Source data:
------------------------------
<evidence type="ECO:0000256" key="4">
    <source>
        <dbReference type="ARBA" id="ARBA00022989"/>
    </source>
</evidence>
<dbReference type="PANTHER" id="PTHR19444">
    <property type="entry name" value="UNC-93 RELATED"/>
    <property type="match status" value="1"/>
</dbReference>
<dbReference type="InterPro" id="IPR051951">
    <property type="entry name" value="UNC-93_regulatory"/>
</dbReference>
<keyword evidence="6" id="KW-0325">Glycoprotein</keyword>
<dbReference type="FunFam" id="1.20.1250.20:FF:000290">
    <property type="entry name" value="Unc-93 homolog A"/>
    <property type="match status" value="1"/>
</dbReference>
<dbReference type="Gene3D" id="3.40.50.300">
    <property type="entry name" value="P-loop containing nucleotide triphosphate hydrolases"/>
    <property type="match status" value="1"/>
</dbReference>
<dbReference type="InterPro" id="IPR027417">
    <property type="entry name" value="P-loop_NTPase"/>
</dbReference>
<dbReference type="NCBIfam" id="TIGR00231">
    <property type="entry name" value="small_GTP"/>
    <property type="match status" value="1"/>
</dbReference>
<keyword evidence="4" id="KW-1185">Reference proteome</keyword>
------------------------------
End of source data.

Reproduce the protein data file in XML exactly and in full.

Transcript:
<evidence type="ECO:0000256" key="4">
    <source>
        <dbReference type="ARBA" id="ARBA00022989"/>
    </source>
</evidence>
<dbReference type="PANTHER" id="PTHR19444">
    <property type="entry name" value="UNC-93 RELATED"/>
    <property type="match status" value="1"/>
</dbReference>
<dbReference type="InterPro" id="IPR051951">
    <property type="entry name" value="UNC-93_regulatory"/>
</dbReference>
<keyword evidence="6" id="KW-0325">Glycoprotein</keyword>
<dbReference type="FunFam" id="1.20.1250.20:FF:000290">
    <property type="entry name" value="Unc-93 homolog A"/>
    <property type="match status" value="1"/>
</dbReference>
<dbReference type="Gene3D" id="3.40.50.300">
    <property type="entry name" value="P-loop containing nucleotide triphosphate hydrolases"/>
    <property type="match status" value="1"/>
</dbReference>
<dbReference type="InterPro" id="IPR027417">
    <property type="entry name" value="P-loop_NTPase"/>
</dbReference>
<dbReference type="NCBIfam" id="TIGR00231">
    <property type="entry name" value="small_GTP"/>
    <property type="match status" value="1"/>
</dbReference>
<keyword evidence="4" id="KW-1185">Reference proteome</keyword>